When you notice changes in an aging parent’s memory, you might worry it is Alzheimer’s. For many people, it’s the only symptom they are familiar with. Others, such as a change in disposition or problems managing finances, can be red flags, too. But each of these can also be warning signs of a reversible medical condition, such as a vitamin B12 deficiency or an undetected infection.
While there is currently no cure for Alzheimer’s, early interventions may help slow progression of the disease. That’s why it’s important for a senior to see their physician when changes first begin to appear.
How Physicians Diagnose Alzheimer’s
People are often surprised to learn there is no single test that can diagnose Alzheimer’s disease. Instead, it is a process of identifying common symptoms of the disease and eliminating other potential causes.
If a physician suspects Alzheimer’s disease, they will usually complete the following tests to arrive at a diagnosis:
- Family and personal medical history: Your parent’s doctor will likely ask you to share the changes that concern you, so create a list before the first appointment. The doctor will also ask questions about the senior’s medical history and personal lifestyle factors. Diet, exercise, alcohol consumption, and smoking will likely be discussed.
- Physical examination: The physician will assess the senior’s mental and physical wellness. This usually includes checking blood pressure, heart rate, temperature, pulse, and reflexes. The doctor will assess cognitive abilities by asking the senior a series of questions or presenting them with problems to solve. They are designed to evaluate memory, judgment, attention span, reasoning, and language skills.
- Brain imaging: Brain scans are usually conducted. They help detect if the brain is shrinking, while also looking for other potential causes of the changes you’ve noticed in your parent. An aneurysm, tumor, nerve injury, or stroke can all be detected through brain imaging. These conditions can also cause symptoms that look like Alzheimer’s.
- Blood tests: To rule out other conditions that mimic Alzheimer’s, bloodwork will be performed. It can detect a thyroid problem, a urinary tract or other infection, or vitamin B12 deficiency.
- Depression evaluation: Depression is another illness that causes symptoms similar to Alzheimer’s. So much so, it is often referred to as pseudodementia. The physician will usually conduct a depression screening or refer the patient to a mental health expert for an assessment.
- Spinal tap: A process that has been used with success in European countries is collecting cerebrospinal fluid (CSF) to identify biomarkers. It’s done through a spinal tap. In 2018, the Food and Drug Administration approved it for use in this country.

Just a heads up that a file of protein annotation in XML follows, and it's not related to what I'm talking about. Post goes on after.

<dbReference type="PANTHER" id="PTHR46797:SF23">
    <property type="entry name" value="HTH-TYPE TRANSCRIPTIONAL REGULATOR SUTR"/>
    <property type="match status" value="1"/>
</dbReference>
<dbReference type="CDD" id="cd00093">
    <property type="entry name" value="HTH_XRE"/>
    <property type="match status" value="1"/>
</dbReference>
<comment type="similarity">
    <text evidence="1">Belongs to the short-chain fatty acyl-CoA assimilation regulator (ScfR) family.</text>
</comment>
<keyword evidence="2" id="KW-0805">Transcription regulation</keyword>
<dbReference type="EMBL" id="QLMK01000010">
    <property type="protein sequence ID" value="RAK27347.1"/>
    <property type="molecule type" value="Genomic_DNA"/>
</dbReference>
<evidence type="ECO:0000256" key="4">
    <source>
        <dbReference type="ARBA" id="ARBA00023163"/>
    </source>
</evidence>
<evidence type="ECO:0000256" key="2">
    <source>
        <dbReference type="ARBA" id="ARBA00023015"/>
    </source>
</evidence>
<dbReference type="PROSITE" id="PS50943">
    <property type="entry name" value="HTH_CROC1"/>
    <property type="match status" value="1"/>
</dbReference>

Based on the results of these tests, the primary care doctor will determine if the symptoms are likely Alzheimer’s or another form of dementia. If so, they may refer the patient to a neurologist for further follow-up. The tests might also identify a different medical condition that will require appropriate follow-up.
Leaders in Memory Care Services
At Heritage Senior Communities, we understand how difficult it can be to meet the needs of a loved one with memory impairments at home. Whether it’s Alzheimer’s disease or a different type of dementia, safety and quality of life are issues families worry about.
That’s why many of our assisted living centers have a dedicated unit focused on memory care called The Terrace. We invite you to call The Terrace program nearest you with questions about memory care or to schedule an in-person or virtual tour.
After a long, cold winter, many people find themselves suffering from a vitamin D deficiency. We may see a significant increase in vitamin D deficiency this spring due to the months of quarantining at home because of COVID-19. That’s because a lack of exposure to sunlight translates to less vitamin D production.
There are other medical conditions that can cause low vitamin D, such as obesity, Crohn’s disease, cystic fibrosis, and celiac disease. These health issues make it more difficult for the body to process and absorb vitamins and minerals.
Knowing how much vitamin D you need in a day and how to work it into your daily diet is an important part of successful aging.
Vitamin D and Healthy Aging
Getting the right amount of vitamin D is important for everything from quality sleep to cancer prevention. Here are a few problems that can occur when the body is deficient in this essential vitamin:
- Cancer: Vitamin D deficiency is linked to higher rates of some forms of cancer, such as prostate, thyroid, lung, and breast.
- Dementia: There is evidence that seems to indicate low vitamin D may put people at increased risk for cognitive decline and dementia.
- Heart disease: The risk for cardiac diseases also goes up when your vitamin D is low. This is especially important because heart disease is the leading cause of death in this country.